Democrat Erica McAdoo's candidacy in 2018 for NC House District 63 (Alamance County) was a heartbreaker on the night of November 6. She came within 299 votes of beating incumbent Stephen Ross in a district that was rated "competitive." McAdoo made it competitive by mounting a ground campaign of plenty of door-knocking and direct-voter contact. It takes volunteers to do that, which also takes the ability to warm the heart and stir enthusiasm.
That enthusiasm has got to reappear and grow in 2020, 'cause Erica McAdoo is running again.
District 63 is one of those gerrymanders engineered by advanced computer technology.
That fish-hook appendage on the left side above -- the tentacle into the Boone Station township (Elon) -- why, it's mostly over 97% white, O my brethren, which might give you a hint that the mapmaker needed that jog to offset the 31% black population in the Pleasant Grove township (the northernmost rectangle in the map above) and in south Burlington.
The most affluent townships in District 63: Melville, Boone Station, and Thompson (Melville and Thompson together make up much of the easternmost and southernmost portion of the district).
The townships with the highest educational attainment: Boone Station, Melville, and Thompson.
If I were running McAdoo's ground game, I'd run a telephone and text poll of all voters in Boone Station, Melville, and Thompson with one question: "Do you support President Donald J. Trump." That's it. That single question is going to turn up surprises of which voters to door-knock in 2020. Also which voters to avoid. (See, there's more than one use for computers!)
She'll have to be just as active in Pleasant Grove and in other black neighborhoods with direct voter contact (and voter registration!). If African-American voters aren't energized in 2020, all else is lost.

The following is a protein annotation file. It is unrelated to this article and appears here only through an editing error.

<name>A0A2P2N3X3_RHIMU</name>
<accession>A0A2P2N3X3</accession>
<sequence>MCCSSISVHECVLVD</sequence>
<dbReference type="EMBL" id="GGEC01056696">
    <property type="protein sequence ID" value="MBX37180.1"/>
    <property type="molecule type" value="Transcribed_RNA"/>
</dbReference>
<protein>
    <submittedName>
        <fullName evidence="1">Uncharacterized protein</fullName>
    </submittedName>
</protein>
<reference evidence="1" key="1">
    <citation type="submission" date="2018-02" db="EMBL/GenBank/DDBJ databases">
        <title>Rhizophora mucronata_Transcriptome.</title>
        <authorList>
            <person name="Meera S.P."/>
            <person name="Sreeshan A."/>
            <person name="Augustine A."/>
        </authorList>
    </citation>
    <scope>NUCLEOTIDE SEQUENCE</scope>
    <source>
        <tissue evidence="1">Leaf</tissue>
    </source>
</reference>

McAdoo is evidently running on the same themes as 2018, particularly support for schools, support for small business, and support for expanding Medicaid (judging from the too-long announcement video above). I think I'd flip that order, magnify health care and the incumbent Ross's fealty to a party that is still resisting Governor Cooper's attempt to expand the Affordable Care Act in North Carolina. The resistance is just meanness, especially on the part of Senate President Phil Berger. (By yesterday, there was a watered-down Medicaid expansion bill brought to a House committee by Republican Rep. Donny Lambeth and voted out favorably. It's sudden appearance signaled a softening on the issue among House Republicans. Is incumbent Ross among the melted? I would bet he is. Donny Lambeth's Medicaid-lite bill has a work requirement, which is unnecessary as the vast majority of those without any access to medical insurance are the working poor.)
But maybe before I did any of the above, say tomorrow, I'd ask my own campaign people, "How's the oppo research coming on Representative Ross's record in Raleigh?" He's got many votes to highlight, especially if he suddenly decides he's in favor of Medicaid expansion in North Carolina.